The Dream of Invisibility
The cloaking device is fiberglass and copper metamaterial that measures 13 centimeters by one centimeter. Metamaterial essentially gains its electromagnetic properties from its configuration rather than its composition. Currently metamaterials are limited in size by the radiation waves that associate with them, but physicists and engineers continually work toward expanding the breadth and depth of the range for broader functionality. The cloak unveiled at Duke University this week successfully hid a copper cylinder from electromagnetic waves, rendering it virtually invisible. To see a demonstration, go to youtube.com.
David Schurig, a physicist at Duke, described the process like this: "You can think of it visually as like water flowing around a rock smoothly. If you look downstream from the rock, the stream has been restored to its original flow pattern, and you can't tell that the water flowed around a rock by looking at the water." The cloak doesn't hide light, but incorporating that feature is one of the next challenges scientists face in advancing the technology. But even the technology as it stands now, blocking electromagnetic detection, has a wide range of potential uses, not least military applications. Current stealth technology allows planes and other devices to avoid most radar recognition, but it's not flawless. Equipping items with a cloaking device that avoids electromagnetic discovery would make them completely undetectable except by sight.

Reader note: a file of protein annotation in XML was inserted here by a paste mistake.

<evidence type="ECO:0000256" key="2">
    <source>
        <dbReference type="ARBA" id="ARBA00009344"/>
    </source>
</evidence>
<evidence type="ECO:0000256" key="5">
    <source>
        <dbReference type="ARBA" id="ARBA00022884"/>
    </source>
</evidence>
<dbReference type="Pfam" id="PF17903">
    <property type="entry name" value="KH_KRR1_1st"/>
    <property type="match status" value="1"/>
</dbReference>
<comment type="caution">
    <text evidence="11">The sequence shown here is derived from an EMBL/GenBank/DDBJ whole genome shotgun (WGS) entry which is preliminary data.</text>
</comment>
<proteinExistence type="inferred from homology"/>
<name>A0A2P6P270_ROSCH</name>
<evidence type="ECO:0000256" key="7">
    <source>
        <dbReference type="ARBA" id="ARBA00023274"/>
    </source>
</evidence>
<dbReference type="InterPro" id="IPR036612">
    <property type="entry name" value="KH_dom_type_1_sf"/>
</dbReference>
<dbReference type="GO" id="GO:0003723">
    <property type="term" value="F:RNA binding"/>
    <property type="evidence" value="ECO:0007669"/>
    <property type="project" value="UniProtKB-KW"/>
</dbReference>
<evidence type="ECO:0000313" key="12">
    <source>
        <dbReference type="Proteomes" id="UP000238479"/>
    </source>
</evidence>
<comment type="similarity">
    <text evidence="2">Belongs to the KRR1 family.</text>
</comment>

Another related article came to my attention this week. It covers invisibility as part of a larger exhibition on science running this fall at the Royal Academy of Science in London. This technique of rendering objects invisible involves nanotechnology and tackles the visibility of light on a molecular level. It doesn't use metamaterial, but rather quantum physics principles applied in a controlled lab environment warp the energy waves of electrons so that they neutralize to the point of allowing light to pass through unobstructed. The object then appears transparent to the observer.
Only a minute or two of thought is needed for us to think of multiple possible uses, both good and bad, for this kind of technology. Do we want to live in a world that incorporates and factors invisibility? I don't know the answer, and as with all cutting-edge science we will tread thrilling and frightening ethical lines. Regardless, the technology is there, and maybe someday we'll be able to buy our own cloaking device on eBay. One can only dream.